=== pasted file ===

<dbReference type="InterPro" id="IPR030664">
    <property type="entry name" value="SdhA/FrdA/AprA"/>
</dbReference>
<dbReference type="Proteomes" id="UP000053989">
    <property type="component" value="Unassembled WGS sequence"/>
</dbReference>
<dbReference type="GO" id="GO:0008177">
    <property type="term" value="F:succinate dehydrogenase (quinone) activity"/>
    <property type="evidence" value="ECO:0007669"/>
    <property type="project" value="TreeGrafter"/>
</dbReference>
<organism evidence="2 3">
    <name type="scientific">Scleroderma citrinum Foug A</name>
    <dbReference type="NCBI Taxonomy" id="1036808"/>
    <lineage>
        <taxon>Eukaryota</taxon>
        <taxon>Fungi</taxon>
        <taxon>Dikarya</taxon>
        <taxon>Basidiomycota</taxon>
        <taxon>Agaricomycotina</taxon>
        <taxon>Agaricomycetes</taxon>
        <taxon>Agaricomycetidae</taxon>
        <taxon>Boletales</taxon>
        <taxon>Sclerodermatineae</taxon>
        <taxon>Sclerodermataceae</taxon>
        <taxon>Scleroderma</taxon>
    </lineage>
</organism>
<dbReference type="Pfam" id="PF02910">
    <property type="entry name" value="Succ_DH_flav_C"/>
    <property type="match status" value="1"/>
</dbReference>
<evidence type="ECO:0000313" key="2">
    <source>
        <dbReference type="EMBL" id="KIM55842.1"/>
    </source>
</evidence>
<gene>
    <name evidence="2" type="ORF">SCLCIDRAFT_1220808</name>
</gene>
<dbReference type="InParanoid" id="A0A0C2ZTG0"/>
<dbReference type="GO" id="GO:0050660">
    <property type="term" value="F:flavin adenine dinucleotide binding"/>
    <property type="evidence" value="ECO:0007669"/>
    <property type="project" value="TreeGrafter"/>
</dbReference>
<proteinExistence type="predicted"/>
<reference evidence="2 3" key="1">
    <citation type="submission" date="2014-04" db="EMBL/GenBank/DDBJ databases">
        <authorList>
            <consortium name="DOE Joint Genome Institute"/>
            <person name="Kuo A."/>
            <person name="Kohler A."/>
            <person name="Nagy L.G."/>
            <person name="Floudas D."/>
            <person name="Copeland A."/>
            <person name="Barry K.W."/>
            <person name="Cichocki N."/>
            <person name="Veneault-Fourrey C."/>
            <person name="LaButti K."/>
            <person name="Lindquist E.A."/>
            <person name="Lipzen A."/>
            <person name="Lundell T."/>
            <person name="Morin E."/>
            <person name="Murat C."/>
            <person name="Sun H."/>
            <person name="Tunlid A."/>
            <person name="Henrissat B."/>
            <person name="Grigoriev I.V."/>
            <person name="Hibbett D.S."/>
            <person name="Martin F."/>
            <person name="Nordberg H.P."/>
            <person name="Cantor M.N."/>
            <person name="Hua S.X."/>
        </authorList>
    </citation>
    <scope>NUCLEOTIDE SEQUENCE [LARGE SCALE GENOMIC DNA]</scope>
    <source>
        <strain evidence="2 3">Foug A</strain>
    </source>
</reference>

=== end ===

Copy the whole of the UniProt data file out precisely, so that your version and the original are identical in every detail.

<dbReference type="InterPro" id="IPR030664">
    <property type="entry name" value="SdhA/FrdA/AprA"/>
</dbReference>
<dbReference type="Proteomes" id="UP000053989">
    <property type="component" value="Unassembled WGS sequence"/>
</dbReference>
<dbReference type="GO" id="GO:0008177">
    <property type="term" value="F:succinate dehydrogenase (quinone) activity"/>
    <property type="evidence" value="ECO:0007669"/>
    <property type="project" value="TreeGrafter"/>
</dbReference>
<organism evidence="2 3">
    <name type="scientific">Scleroderma citrinum Foug A</name>
    <dbReference type="NCBI Taxonomy" id="1036808"/>
    <lineage>
        <taxon>Eukaryota</taxon>
        <taxon>Fungi</taxon>
        <taxon>Dikarya</taxon>
        <taxon>Basidiomycota</taxon>
        <taxon>Agaricomycotina</taxon>
        <taxon>Agaricomycetes</taxon>
        <taxon>Agaricomycetidae</taxon>
        <taxon>Boletales</taxon>
        <taxon>Sclerodermatineae</taxon>
        <taxon>Sclerodermataceae</taxon>
        <taxon>Scleroderma</taxon>
    </lineage>
</organism>
<dbReference type="Pfam" id="PF02910">
    <property type="entry name" value="Succ_DH_flav_C"/>
    <property type="match status" value="1"/>
</dbReference>
<evidence type="ECO:0000313" key="2">
    <source>
        <dbReference type="EMBL" id="KIM55842.1"/>
    </source>
</evidence>
<gene>
    <name evidence="2" type="ORF">SCLCIDRAFT_1220808</name>
</gene>
<dbReference type="InParanoid" id="A0A0C2ZTG0"/>
<dbReference type="GO" id="GO:0050660">
    <property type="term" value="F:flavin adenine dinucleotide binding"/>
    <property type="evidence" value="ECO:0007669"/>
    <property type="project" value="TreeGrafter"/>
</dbReference>
<proteinExistence type="predicted"/>
<reference evidence="2 3" key="1">
    <citation type="submission" date="2014-04" db="EMBL/GenBank/DDBJ databases">
        <authorList>
            <consortium name="DOE Joint Genome Institute"/>
            <person name="Kuo A."/>
            <person name="Kohler A."/>
            <person name="Nagy L.G."/>
            <person name="Floudas D."/>
            <person name="Copeland A."/>
            <person name="Barry K.W."/>
            <person name="Cichocki N."/>
            <person name="Veneault-Fourrey C."/>
            <person name="LaButti K."/>
            <person name="Lindquist E.A."/>
            <person name="Lipzen A."/>
            <person name="Lundell T."/>
            <person name="Morin E."/>
            <person name="Murat C."/>
            <person name="Sun H."/>
            <person name="Tunlid A."/>
            <person name="Henrissat B."/>
            <person name="Grigoriev I.V."/>
            <person name="Hibbett D.S."/>
            <person name="Martin F."/>
            <person name="Nordberg H.P."/>
            <person name="Cantor M.N."/>
            <person name="Hua S.X."/>
        </authorList>
    </citation>
    <scope>NUCLEOTIDE SEQUENCE [LARGE SCALE GENOMIC DNA]</scope>
    <source>
        <strain evidence="2 3">Foug A</strain>
    </source>
</reference>